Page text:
“The strengths of the IPT-G model were its structured time limits, its emphasis on group members being integral to each other’s healing, and its focus on solutions.”

Adding Flexibility to the Format

The main limitation of the IPT-G model was its rigid approach to interventions. The interventions described in the IPT-G manual are Communication Analysis, Decision Analysis, Role Play, and Interpersonal Skills Building. Communication analysis involves gathering details about interpersonal challenges and decision analysis entails helping a group member think through a difficult decision. Role play is described as helping a client act out a recent or planned conversation, and interpersonal skill building requires the group facilitator(s) to teach group members interpersonal communication skills. These standardized interventions ensure that IPT groups are easily replicated. The manual is designed to be easy enough for any community leader or medical professional to implement, even if they’ve never received training in therapy. We tried to employ these interventions in the early stages of the group, however, we found that employing more client-centered therapeutic techniques, such as reflective listening, empathy, and open-ended questions, was more helpful than strictly adhering to the interventions described in the manual. Straying “off-script” allowed us to be more flexible in meeting client needs.

Another change we made to the IPT-G format was the addition of 15 minutes after check-ins for clients to talk about their ketamine protocols and to ask each other questions about ketamine treatment. Protocols ranged from in-office ketamine intramuscular IM sessions accompanied by mental health providers, to at home ketamine lozenge sessions. Each client’s protocol was unique and had been designed by the client’s psychiatrist or mental health provider. This yielded fruitful discussion, because psychiatrists and ketamine clinics who provide clients with ketamine follow different protocols, and it can be helpful for clients to know how treatment protocols vary. Knowing about alternative approaches gives clients the power to advocate for a change in their own treatment if they believe they are being under or overprescribed. We also noticed that taking time to focus on discussing the ketamine component of the therapy helped normalize the unusual experience of being on the drug, and fostered group cohesion.

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A Solution-Focused, Community Model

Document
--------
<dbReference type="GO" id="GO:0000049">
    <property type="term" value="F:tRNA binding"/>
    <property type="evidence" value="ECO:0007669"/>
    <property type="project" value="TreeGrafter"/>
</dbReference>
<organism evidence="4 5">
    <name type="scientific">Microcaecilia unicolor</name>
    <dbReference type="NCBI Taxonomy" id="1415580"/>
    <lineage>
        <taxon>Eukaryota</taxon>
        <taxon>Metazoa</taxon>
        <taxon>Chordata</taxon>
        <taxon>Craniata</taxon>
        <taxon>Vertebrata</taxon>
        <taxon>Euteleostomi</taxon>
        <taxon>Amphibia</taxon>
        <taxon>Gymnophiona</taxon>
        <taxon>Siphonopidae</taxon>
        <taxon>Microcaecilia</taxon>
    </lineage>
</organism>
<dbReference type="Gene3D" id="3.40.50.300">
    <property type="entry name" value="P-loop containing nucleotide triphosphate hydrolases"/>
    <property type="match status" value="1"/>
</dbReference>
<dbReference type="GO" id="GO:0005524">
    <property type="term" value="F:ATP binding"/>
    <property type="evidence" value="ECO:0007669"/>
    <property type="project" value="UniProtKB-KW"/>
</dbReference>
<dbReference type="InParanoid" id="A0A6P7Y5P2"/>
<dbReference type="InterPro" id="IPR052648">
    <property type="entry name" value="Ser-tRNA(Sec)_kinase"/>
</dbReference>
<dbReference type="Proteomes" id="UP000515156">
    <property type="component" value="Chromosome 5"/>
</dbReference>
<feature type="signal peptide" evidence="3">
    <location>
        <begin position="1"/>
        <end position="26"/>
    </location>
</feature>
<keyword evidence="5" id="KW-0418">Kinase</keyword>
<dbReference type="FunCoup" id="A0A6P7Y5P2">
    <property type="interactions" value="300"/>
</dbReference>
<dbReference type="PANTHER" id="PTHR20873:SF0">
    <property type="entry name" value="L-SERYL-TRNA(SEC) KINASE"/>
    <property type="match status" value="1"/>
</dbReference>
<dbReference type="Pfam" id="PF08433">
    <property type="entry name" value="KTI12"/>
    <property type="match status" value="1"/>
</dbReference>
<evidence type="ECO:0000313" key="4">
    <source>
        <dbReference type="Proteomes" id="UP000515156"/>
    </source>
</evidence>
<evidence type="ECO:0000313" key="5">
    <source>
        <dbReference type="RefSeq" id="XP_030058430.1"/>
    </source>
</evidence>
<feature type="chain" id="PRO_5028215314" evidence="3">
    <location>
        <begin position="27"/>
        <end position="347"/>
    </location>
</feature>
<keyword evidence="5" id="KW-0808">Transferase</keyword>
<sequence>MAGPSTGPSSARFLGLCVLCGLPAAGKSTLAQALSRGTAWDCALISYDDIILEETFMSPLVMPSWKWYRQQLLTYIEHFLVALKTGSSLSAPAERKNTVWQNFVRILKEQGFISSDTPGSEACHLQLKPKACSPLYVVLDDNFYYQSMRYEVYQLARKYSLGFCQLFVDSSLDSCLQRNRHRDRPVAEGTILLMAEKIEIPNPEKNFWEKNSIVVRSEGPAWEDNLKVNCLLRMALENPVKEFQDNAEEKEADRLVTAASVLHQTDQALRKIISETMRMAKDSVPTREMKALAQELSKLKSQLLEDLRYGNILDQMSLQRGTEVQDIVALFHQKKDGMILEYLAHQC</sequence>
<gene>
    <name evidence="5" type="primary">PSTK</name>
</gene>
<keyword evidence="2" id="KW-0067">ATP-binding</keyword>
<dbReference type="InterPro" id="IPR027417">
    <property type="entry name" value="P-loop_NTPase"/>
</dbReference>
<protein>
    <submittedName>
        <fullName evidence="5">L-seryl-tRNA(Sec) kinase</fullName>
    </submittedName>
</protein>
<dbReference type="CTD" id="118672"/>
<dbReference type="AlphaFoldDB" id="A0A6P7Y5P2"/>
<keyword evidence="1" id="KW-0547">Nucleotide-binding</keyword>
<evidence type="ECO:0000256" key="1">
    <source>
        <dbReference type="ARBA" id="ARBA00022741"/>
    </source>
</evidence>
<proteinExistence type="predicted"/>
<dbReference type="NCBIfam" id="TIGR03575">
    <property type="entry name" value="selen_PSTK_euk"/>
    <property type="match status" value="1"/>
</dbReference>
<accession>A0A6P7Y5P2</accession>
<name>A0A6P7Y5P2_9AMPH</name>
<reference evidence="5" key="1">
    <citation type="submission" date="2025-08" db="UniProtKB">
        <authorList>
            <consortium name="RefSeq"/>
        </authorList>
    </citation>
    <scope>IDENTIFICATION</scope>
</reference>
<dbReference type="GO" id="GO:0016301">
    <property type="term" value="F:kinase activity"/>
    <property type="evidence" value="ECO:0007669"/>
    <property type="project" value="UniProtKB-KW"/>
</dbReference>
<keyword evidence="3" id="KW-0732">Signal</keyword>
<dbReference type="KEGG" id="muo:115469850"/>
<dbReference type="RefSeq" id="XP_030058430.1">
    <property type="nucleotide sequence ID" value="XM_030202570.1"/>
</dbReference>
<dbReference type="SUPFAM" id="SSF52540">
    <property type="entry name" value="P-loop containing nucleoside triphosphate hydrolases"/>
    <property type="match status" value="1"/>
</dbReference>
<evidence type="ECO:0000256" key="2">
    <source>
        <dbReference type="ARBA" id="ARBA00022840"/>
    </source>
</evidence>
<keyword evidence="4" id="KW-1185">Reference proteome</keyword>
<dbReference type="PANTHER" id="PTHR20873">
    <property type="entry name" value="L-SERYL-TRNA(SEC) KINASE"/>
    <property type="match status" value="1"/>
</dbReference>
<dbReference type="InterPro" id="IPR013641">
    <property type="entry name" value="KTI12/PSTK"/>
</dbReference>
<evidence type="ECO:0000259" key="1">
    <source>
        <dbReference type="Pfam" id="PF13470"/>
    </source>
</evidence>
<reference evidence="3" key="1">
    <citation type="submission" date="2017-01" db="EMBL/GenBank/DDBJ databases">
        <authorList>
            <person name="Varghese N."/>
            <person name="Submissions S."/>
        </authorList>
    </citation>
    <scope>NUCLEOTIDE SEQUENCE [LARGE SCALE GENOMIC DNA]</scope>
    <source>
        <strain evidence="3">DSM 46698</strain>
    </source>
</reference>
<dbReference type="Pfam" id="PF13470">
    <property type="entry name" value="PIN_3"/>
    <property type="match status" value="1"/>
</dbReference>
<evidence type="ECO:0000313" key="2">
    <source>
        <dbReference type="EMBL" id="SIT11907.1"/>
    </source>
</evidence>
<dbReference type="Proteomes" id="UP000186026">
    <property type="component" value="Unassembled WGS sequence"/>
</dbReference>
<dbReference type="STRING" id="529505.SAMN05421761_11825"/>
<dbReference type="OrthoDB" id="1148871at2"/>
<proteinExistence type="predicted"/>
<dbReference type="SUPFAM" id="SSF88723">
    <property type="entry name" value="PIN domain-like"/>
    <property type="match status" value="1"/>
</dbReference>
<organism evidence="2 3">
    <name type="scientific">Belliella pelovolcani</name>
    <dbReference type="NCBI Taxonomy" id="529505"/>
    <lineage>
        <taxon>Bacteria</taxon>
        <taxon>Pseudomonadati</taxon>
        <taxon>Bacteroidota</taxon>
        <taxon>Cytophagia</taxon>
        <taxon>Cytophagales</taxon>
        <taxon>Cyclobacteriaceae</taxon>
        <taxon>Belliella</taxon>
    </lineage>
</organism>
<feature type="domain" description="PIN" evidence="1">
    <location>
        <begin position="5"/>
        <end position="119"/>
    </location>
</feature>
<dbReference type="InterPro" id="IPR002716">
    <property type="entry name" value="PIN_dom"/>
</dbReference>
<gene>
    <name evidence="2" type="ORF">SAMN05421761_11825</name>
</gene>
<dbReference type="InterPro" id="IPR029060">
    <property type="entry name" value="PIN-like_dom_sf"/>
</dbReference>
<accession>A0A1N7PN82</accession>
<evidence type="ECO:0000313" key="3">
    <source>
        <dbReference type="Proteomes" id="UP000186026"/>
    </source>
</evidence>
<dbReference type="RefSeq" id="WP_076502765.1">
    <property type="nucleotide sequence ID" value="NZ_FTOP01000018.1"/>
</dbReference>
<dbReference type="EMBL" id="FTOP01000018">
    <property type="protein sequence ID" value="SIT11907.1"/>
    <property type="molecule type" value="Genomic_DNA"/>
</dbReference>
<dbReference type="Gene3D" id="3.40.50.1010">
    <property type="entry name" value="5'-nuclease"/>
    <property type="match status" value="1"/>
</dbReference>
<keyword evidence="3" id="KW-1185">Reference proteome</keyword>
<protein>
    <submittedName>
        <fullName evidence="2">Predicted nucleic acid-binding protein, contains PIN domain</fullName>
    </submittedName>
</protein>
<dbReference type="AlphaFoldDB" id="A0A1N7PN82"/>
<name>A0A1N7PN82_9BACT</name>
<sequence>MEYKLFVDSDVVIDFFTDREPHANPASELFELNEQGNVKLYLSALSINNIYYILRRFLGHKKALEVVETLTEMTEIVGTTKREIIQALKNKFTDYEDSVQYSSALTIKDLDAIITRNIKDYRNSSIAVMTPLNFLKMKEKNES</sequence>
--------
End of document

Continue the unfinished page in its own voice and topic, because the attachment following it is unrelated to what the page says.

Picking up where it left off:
Throughout the IPT-G Depression Group for Ketamine Clients, we noticed that clients responded positively to the group format and expressed appreciation for the solution-focused nature of the group. While many psychedelic integration groups are not goal-oriented, we found that adding a homework element helped clients establish and/or maintain a sense of agency over their own wellbeing, as well as work toward healthy behaviors throughout the week. The built-in “homework check-in time” also fostered a sense of accountability, which was conducive to clients meeting their goals.

The primary benefit of the group appeared to be the community of support among like-minded people, which developed over the two-month period. It was heartening to witness participants quickly become sources of care and inspiration for each other. The opportunity to discuss ketamine treatments helped clients feel that they were not alone, which was important because ketamine is still a stigmatized and misunderstood drug. Participants could also vent about frustrations they had with their ketamine treatment and receive much-needed empathy and support.

Suggestions for Future Groups

We believe the IPT-G format is appropriate for clients choosing to take ketamine to treat their depression and may even be more effective in-person. To future practitioners who would like to facilitate a group, we recommend establishing group agreements, starting each group with a grounding meditation, being flexible with the types of interventions offered, and providing time to discuss ketamine protocols. We also recommend soliciting feedback from clients about their experiences regarding culture and diversity in the group. While we had a felt sense that clients were openly sharing about a wide range of their experiences, in hindsight we believe that directly asking clients about their experiences of diversity and inclusion in the group could have generated useful feedback. We recommend that future clinicians find ways to generate this feedback during and after the course of their group. 

“As we move from a model of individual healing to collective healing, we may see a resurgence of therapy groups. The benefit of IPT-G is that it is simple and straightforward, and the real magic comes from the natural empathy, humor, and wisdom that individuals bring to the sessions.”

As we move from a model of individual healing to collective healing, we may see a resurgence of therapy groups. The benefit of IPT-G is that it is simple and straightforward, and the real magic comes from the natural empathy, humor, and wisdom that individuals bring to the sessions. Psychedelic healing in the holistic sense requires community, and it was an honor to foster community, even in a time-limited, Zoom-centric way.


References

MacKenzie, K. Roy. Grabovac, A.D. Interpersonal Psychotherapy Group (IPT-G) for Depression. The Journal of Psychotherapy Practice and Research. 2001; 10:46-51.

Art by Trey Brasher.